Strategy 2: Planning Ahead of Time Will Set You Up For Success To build a culture of feedback, scheduling is key. School leaders lives are BUSY. There is always a pressing issue to deal with that may make it tempting to postpone an observation. But just like it’s difficult to get up and go to the gym in the morning after a late night at work, you’ll be glad you did it once you get there. Every teacher, no matter how veteran, can benefit from feedback, and every opportunity to watch them teach is valuable.
Here are three scheduling strategies to help you set yourself up for success:
- Set goals: Identify how many times you will realistically be able observe each teacher in your school over the school year. Is it 3 times a year? Once a month? Once a week?! Whatever is feasible, write it down and post it somewhere in your office. As they say, “What gets measured tends to get done.”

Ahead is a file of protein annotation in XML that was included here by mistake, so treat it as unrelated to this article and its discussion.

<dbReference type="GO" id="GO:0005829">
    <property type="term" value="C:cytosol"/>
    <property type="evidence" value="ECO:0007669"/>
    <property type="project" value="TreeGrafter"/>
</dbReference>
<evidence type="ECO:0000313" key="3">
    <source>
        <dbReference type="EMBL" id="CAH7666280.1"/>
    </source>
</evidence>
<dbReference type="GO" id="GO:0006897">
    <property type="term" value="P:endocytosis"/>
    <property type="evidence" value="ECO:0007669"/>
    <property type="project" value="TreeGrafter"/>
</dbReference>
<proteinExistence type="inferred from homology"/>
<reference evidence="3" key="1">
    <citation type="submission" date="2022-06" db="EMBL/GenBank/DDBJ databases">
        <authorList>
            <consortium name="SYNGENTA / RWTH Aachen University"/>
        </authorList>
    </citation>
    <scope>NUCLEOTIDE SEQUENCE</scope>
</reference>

- Schedule in advance: At the beginning of each month, add all of your observations and feedback sessions to your calendar for the next four weeks. You’ll be able to schedule your other priorities around observations, and if you share calendar invites with teachers, they’ll hold you accountable to delivering the feedback.
- Batch process: Things come up that make it easy to cancel or postpone observations. If you can’t schedule four weeks out, block off one or two mornings each week on your calendar to knock out all of your observations, and build your schedule around that.
This post is a 4 part series. Click here for Part 1.
Libby Fischer is CEO of Whetstone Education.